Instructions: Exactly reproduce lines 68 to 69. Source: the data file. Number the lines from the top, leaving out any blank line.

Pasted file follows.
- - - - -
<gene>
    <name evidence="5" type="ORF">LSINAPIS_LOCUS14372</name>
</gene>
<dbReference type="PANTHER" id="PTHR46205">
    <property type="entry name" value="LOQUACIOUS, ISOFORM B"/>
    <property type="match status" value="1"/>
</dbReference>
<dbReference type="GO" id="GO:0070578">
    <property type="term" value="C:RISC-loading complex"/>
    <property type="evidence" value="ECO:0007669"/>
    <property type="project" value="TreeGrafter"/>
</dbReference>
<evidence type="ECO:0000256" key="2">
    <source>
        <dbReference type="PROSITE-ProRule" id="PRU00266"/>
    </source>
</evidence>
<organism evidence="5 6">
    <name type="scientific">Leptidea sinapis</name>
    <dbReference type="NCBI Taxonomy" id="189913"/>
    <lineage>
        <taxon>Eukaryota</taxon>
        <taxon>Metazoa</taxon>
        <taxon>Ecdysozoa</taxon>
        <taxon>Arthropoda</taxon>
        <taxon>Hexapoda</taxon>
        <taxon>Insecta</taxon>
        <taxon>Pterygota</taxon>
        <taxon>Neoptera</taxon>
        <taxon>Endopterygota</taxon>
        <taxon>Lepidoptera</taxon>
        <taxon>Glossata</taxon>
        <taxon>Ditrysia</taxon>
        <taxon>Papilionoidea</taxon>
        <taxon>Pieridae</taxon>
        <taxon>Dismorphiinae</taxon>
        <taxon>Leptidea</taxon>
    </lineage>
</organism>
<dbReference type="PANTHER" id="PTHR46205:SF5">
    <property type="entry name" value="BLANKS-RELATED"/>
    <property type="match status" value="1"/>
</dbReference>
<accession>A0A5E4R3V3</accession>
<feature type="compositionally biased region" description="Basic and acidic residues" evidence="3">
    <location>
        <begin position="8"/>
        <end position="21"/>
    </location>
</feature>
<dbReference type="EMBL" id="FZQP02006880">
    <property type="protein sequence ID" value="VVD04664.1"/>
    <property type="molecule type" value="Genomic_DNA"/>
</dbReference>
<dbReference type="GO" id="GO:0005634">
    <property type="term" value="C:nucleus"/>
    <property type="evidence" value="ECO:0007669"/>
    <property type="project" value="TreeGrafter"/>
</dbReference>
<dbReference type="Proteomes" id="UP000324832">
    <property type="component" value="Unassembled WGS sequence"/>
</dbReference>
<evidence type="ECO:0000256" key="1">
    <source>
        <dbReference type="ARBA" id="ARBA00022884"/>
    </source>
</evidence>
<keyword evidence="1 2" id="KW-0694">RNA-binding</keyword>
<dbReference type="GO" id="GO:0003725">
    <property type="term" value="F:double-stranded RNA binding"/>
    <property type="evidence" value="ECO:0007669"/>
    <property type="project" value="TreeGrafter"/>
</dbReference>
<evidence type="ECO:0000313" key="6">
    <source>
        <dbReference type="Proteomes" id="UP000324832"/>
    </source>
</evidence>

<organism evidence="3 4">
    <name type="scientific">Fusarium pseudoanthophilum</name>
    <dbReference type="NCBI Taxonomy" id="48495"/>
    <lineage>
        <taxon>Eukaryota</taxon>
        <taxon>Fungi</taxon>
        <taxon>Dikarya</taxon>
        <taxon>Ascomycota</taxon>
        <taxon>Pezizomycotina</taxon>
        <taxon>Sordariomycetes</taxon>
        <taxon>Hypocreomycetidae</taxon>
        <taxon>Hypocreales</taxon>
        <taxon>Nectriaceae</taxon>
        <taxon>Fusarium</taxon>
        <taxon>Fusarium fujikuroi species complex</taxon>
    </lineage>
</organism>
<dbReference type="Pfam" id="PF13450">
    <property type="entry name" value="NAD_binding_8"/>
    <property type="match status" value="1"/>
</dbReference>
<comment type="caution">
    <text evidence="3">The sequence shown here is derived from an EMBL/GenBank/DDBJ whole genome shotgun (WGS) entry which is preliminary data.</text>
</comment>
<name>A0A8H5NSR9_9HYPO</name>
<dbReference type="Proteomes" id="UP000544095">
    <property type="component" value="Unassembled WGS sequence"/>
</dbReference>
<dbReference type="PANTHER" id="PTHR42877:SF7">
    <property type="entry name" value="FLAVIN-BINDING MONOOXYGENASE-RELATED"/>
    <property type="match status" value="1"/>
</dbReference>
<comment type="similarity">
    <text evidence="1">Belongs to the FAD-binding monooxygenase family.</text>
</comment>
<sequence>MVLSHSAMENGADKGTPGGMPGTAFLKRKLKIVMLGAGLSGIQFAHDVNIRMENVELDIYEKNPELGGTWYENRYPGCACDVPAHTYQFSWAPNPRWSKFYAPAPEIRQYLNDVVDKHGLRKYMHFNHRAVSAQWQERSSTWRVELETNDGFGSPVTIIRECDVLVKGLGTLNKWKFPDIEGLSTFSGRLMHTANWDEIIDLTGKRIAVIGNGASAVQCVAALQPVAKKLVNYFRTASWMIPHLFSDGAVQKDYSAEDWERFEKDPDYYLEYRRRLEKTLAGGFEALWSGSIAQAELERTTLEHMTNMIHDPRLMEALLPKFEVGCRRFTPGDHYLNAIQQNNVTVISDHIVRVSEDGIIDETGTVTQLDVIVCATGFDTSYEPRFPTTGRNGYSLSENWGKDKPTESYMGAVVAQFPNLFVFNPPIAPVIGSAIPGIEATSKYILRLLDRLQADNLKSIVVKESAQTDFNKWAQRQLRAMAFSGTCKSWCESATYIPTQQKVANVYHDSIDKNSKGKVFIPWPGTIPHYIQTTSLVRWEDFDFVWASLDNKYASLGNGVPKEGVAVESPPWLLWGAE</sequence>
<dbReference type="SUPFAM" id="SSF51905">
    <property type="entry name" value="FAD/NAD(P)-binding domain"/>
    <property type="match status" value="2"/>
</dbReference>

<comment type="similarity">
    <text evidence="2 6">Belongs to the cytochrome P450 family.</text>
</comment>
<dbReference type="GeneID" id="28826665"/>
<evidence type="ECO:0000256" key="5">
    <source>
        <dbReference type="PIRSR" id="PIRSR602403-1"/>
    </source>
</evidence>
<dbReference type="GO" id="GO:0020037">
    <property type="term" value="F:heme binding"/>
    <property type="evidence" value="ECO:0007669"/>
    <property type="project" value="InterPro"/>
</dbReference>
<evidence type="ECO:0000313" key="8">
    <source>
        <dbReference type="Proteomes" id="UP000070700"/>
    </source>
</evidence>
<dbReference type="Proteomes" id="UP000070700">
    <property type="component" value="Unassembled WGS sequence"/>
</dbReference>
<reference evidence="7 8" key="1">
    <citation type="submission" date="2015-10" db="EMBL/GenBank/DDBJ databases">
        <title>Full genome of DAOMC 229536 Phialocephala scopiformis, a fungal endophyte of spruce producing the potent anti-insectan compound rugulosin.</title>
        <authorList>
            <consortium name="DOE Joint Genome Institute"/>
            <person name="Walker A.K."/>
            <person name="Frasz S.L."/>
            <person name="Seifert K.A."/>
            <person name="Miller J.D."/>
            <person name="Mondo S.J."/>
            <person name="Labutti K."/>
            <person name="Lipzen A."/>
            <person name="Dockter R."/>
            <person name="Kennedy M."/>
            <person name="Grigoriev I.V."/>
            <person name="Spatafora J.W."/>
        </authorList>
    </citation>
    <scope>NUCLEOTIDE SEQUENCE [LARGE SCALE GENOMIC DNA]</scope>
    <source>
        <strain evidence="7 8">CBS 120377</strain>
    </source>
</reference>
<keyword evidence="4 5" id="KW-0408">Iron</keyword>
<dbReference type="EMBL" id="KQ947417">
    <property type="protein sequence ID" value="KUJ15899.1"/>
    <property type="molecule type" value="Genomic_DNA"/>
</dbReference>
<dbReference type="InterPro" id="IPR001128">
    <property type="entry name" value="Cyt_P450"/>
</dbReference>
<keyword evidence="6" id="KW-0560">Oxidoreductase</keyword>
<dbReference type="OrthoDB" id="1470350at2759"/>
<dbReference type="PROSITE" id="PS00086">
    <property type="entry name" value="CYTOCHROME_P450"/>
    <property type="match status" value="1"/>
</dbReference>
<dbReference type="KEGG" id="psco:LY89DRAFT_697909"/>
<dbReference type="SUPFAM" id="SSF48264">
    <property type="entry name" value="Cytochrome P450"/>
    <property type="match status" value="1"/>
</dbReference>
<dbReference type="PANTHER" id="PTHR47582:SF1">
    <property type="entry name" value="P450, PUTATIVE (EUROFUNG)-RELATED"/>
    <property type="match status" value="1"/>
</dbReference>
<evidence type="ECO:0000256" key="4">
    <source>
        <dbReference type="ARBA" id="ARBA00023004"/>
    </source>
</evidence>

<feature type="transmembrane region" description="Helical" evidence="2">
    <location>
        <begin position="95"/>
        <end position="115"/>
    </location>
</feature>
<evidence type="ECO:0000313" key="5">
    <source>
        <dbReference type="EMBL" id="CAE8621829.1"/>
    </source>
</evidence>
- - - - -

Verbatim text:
<keyword evidence="1 2" id="KW-0694">RNA-binding</keyword>
<dbReference type="GO" id="GO:0003725">